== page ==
Other key market levels:

  • Fed RRP balances closed Friday at $1.40 trillion, down $124 billion in the last week as money leaves for the Treasury bill market
  • Setting on 3-month term SOFR traded Friday at 541 bp, unchanged in the last week
  • Further out the curve, the 2-year note closed Friday at 5.03%, up 4 bp from mid-August. With the Fed likely to hike again and hold fed funds closer to 5.50% into next year, fair value on the 2-year note is above 5.00%. The 10-year note closed at 4.33%, up 7 bp in the last week. Much of the rise in 10-year yields came after late July hints of a shift in Japan’s yield curve control and the Treasury announcement of heavy supply ahead. With inflation likely to drift down and growth likely to slow through this year and next—shaping the Fed path—fundamental fair value on the 10-year note for now is closer to 3.50%.
  • The Treasury yield curve closed Friday afternoon with 2s10s at -70, steeper by 2 bp in the last week. Expect 2s10s to reflatten beyond -100 bp again as the Fed keeps short rates high and concerns about growth and recession grip long rates. The 5s30s closed Friday at -4 bp, steeper by 2 bp in the last week.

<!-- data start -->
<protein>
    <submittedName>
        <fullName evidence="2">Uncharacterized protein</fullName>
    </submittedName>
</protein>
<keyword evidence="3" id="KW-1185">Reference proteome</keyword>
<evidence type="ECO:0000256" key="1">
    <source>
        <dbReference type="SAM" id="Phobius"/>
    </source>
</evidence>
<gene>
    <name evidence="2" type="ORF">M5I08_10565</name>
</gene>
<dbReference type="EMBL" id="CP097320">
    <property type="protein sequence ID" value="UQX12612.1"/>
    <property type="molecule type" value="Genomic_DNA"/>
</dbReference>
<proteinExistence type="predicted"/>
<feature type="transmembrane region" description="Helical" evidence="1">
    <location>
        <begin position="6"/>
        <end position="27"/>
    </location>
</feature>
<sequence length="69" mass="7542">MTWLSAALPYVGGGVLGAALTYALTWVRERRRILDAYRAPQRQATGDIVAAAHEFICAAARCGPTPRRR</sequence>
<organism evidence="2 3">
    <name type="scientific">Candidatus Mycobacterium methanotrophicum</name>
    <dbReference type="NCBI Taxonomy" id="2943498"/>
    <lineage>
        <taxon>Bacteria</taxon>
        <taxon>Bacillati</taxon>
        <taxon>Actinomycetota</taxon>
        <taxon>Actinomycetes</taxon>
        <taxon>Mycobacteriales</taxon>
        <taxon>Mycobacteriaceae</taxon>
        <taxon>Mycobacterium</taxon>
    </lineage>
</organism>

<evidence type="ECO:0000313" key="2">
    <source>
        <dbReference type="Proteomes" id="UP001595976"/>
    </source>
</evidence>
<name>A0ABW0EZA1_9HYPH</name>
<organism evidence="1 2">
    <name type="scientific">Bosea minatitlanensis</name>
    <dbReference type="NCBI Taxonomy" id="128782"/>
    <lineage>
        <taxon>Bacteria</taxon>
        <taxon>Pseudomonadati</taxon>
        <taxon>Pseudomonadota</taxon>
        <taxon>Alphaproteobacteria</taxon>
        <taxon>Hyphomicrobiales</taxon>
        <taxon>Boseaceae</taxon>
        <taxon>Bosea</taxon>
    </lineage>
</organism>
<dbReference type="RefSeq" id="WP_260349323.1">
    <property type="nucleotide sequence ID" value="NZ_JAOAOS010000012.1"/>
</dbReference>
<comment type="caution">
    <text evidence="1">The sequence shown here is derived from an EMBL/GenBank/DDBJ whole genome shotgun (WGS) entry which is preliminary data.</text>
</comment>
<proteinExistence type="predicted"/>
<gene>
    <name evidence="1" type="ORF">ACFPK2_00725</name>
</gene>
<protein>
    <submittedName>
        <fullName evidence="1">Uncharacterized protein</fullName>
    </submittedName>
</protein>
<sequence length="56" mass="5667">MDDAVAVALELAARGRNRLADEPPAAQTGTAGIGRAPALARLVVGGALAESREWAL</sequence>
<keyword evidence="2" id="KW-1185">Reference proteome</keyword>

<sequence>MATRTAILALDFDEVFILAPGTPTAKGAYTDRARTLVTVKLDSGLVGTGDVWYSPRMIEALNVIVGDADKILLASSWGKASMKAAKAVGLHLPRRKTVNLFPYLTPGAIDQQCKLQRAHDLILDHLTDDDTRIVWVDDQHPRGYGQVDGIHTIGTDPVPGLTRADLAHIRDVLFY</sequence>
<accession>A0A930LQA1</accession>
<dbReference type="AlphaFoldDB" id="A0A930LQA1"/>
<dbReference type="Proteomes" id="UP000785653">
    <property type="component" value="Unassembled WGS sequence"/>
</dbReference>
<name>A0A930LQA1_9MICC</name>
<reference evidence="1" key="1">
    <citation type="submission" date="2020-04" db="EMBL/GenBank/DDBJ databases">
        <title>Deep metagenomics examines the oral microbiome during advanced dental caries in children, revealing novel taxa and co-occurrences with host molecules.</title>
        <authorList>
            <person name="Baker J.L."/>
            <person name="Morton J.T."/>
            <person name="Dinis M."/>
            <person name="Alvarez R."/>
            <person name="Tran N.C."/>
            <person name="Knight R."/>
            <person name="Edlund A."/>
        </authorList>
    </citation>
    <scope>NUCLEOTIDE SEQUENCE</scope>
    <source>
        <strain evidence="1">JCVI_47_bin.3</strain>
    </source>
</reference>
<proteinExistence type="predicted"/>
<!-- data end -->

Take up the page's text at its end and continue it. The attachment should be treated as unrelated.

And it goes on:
• Breakeven 10-year inflation traded Friday at 234 bp, unchanged on the week. The 10-year real rate finished the week at 198 bp, up 5 bp on the week.

The view in spreads

The Bloomberg investment grade cash corporate bond index OAS closed Friday at 146 bp, unchanged on the week. Nominal par 30-year MBS spreads to the blend of 5- and 10-year Treasury yields traded Friday at 166 bp, unchanged on the weekt. Par 30-year MBS TOAS closed Friday at 64 bp, wider by 6 bp in the last week. Both nominal and option-adjusted spreads on MBS have been particularly volatile in the last month but trending wider.

The view in credit

Most investment grade corporate and most consumer balance sheets look relatively well protected against the likely impact of Fed tightening. Fixed-rate funding largely blunts the impact of higher rates on both those corporate and consumer balance sheets, and healthy stocks of cash and liquid assets allow these balance sheets to absorb a moderate squeeze on income. But other parts of the market funded with floating debt look vulnerable. Leveraged and middle market balance sheets are vulnerable, especially with the tightening of bank credit in the wake of SVB. At this point, mainly ‘B’ and ‘B-‘ loans show clear signs of cash burn. Commercial office real estate looks weak along with its mortgage debt. Credit backing public securities is showing more stress than comparable credit on bank balance sheets. As for the consumer, subprime auto borrowers, among others, are starting to show some cracks with delinquencies rising quickly. The resumption of payments on government student loans in September should add to consumer credit pressure.

Steven Abrahams
1 (646) 776-7864